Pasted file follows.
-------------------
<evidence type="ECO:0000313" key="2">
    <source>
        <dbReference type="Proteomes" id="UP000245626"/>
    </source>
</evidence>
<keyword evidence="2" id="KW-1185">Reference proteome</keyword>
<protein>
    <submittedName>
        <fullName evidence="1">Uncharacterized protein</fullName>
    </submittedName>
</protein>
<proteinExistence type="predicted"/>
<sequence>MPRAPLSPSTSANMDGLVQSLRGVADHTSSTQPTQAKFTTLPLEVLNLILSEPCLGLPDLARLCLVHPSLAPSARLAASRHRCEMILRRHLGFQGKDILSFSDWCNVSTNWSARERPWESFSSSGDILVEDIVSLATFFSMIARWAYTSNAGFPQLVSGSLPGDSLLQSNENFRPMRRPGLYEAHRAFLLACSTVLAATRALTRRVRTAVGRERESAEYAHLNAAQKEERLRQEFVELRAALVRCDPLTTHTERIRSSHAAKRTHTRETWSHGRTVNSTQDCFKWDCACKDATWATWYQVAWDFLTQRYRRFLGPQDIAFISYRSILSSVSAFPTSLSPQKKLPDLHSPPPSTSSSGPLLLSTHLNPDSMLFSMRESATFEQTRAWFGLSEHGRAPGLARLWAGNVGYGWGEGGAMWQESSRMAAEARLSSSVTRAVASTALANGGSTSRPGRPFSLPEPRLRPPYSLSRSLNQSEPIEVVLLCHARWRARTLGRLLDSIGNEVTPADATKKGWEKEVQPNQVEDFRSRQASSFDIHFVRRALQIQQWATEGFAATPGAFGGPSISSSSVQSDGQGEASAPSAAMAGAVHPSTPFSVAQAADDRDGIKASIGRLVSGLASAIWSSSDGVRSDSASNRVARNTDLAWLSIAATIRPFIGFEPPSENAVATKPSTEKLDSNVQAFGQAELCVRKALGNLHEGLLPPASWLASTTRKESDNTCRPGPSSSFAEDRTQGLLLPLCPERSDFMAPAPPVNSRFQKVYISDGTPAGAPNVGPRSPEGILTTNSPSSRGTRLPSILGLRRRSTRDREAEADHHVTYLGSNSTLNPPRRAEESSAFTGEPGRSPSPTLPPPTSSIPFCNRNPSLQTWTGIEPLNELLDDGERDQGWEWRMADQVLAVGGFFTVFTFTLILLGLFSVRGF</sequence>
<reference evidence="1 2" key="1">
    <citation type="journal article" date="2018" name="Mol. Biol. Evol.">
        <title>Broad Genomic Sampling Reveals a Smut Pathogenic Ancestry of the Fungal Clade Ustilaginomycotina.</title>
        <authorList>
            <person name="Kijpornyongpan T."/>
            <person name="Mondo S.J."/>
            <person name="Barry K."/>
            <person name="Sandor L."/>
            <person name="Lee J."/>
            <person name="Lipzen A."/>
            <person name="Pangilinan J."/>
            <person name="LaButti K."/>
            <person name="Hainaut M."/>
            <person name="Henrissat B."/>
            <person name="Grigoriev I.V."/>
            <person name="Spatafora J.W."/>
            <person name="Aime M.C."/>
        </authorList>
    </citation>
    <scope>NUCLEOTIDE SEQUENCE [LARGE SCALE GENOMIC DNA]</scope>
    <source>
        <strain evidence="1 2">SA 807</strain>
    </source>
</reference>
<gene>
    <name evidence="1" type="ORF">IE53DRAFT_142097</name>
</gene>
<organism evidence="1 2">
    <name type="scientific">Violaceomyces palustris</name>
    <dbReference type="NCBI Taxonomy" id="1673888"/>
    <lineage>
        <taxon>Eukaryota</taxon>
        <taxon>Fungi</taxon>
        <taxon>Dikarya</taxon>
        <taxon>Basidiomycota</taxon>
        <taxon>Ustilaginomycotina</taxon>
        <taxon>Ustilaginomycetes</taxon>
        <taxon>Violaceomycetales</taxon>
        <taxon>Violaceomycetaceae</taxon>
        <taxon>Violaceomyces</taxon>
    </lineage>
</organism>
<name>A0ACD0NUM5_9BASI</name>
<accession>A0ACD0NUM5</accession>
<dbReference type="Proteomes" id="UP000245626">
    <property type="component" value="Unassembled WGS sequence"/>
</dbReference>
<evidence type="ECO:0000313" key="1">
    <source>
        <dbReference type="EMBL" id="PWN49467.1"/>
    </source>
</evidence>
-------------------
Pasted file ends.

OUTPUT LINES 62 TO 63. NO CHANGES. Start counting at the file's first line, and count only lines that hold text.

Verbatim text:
    <source>
        <dbReference type="EMBL" id="PWN49467.1"/>